Troubling cyber crime trend comes to universities
They’ve robbed the hospitals, and now they’re coming for the universities. In the latest example of a frightening trend in cyber crime, attackers used software to capture email accounts at a higher-learning institution, releasing them only after the school paid a ransom.
The victim was the University of Calgary, a major research center, that acknowledged on Tuesday it paid $20,000 CDN (about $16,000) to recover emails that been encrypted for a week. The school said it does not know the identity or location of the attackers, but that it recognized the nature of the attack upon receiving a ransom note.
An official told the CBC that the school had received decryption keys in return for the payment, and that it has been able to use the keys to unlock email accounts.
This is a common scenario in ransomware attacks in which criminals seize an institution’s files or email accounts, and basically freeze them until the target pays up. If the victim does not pay, or if the attacker does honor the promise to supply decryption keys, the affected computer system remain inaccessible and worthless.
The most notorious example of a ransomware attack took place in March when criminals locked down the computers of a Los Angeles hospital, including patient data, until the hospital paid $17,000.
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While an attack on university computers may not represent the same sort of life-or-death threat as those of a hospital, the official at the Calgary school explained why the stakes were so high.
“[B]ecause we do world-class research here … we did not want to be in a position that we had exhausted the option to get people’s potential life work back in the future if they came today and said, ‘I’m encrypted, I can’t get my files,'” said the official in a statement cited by the CBC.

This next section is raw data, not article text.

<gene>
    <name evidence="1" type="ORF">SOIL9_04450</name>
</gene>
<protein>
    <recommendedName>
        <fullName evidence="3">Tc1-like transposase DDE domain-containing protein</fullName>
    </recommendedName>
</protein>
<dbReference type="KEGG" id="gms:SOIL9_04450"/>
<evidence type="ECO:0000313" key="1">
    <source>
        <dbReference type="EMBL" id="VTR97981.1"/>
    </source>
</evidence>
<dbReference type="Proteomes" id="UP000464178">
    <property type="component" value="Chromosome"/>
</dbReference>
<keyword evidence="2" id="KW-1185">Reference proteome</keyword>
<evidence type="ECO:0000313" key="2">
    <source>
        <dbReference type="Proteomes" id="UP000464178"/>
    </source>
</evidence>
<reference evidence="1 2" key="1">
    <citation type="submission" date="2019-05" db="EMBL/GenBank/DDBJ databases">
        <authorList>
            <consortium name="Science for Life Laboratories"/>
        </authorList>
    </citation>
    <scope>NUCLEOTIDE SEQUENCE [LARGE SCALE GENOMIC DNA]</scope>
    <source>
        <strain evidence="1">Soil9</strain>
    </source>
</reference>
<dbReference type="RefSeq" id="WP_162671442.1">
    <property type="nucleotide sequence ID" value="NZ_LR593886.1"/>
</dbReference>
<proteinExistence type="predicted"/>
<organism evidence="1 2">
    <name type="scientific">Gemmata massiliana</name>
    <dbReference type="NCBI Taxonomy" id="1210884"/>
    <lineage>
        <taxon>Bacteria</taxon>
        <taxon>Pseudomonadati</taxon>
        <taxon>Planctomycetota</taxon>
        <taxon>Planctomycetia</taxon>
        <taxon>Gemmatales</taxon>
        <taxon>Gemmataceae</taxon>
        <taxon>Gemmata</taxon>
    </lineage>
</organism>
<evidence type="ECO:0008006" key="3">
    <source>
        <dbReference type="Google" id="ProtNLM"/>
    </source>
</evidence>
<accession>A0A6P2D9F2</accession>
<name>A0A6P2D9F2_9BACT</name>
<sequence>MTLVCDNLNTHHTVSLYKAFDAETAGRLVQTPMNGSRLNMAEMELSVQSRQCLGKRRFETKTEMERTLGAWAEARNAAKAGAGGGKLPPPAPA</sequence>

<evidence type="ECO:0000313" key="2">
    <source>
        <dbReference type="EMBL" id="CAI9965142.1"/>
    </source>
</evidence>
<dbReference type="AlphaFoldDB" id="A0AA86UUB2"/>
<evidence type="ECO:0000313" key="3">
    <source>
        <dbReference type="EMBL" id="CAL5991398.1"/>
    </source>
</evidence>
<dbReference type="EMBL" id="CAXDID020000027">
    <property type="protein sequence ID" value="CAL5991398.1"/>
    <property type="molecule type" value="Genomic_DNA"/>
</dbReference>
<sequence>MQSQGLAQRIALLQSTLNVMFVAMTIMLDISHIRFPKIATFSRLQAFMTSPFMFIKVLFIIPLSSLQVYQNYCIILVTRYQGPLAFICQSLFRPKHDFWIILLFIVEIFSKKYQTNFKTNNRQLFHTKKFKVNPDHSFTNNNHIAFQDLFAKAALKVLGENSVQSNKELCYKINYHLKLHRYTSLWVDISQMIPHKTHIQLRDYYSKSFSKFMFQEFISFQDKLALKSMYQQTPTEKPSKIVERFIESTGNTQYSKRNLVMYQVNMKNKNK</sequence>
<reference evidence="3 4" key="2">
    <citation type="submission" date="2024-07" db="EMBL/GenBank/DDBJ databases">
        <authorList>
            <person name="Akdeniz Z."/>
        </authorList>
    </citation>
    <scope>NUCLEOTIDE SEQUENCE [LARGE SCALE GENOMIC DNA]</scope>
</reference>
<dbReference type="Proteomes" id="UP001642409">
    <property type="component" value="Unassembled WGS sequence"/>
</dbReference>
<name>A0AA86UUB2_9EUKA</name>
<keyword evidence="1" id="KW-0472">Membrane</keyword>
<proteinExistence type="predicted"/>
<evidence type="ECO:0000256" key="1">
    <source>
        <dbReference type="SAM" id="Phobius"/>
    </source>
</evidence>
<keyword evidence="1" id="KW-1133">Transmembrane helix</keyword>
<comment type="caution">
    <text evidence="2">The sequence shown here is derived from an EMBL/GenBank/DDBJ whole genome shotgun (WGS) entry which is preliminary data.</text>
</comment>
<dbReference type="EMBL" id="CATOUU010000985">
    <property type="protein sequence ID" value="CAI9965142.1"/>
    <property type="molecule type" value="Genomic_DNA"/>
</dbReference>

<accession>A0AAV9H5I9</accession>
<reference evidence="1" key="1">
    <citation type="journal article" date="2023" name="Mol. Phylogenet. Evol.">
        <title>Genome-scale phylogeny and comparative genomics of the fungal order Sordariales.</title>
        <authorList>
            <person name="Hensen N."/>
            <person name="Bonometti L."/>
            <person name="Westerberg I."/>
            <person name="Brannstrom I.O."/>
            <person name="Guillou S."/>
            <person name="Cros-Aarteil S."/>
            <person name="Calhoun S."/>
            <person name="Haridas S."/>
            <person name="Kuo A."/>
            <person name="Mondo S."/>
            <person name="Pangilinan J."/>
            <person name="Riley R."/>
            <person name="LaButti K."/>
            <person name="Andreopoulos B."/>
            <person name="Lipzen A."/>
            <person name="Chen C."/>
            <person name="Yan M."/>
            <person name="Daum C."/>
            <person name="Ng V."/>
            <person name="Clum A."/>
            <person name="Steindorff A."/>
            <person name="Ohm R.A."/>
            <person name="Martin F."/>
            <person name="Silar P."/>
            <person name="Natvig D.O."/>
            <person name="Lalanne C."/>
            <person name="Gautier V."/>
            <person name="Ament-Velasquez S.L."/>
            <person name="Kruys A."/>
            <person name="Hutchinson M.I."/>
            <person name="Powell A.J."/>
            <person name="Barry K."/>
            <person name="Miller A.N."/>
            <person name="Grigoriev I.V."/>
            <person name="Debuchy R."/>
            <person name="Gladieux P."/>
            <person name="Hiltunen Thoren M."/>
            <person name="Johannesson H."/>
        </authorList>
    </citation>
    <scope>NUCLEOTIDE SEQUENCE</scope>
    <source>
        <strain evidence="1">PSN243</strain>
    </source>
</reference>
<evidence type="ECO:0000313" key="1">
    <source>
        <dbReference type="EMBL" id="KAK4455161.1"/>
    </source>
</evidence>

While there have been reports of cyber criminals deploying ransomware against a growing variety of institutions, including schools and power grids, the University of Calgary attack appears to be the first time a university has publicly acknowledged being hit by such an attack.
The ransomware attacks have proliferated in part because the technology for deploying them has become cheaper and more widely accessible on the so-called dark web.
While such attacks are potentially devastating, there are steps institutions can take to avert them. As my colleague Robert Hackett explained last month, an Illinois health organization had its files seized by ransomware but ultimately chose not to pay the attacker. The reason was because one of its executives recalled the health provider had used a backup software service called Exablox (there are other such companies with names like code42 and Zerto), which meant it had outside copies of all its valuable data.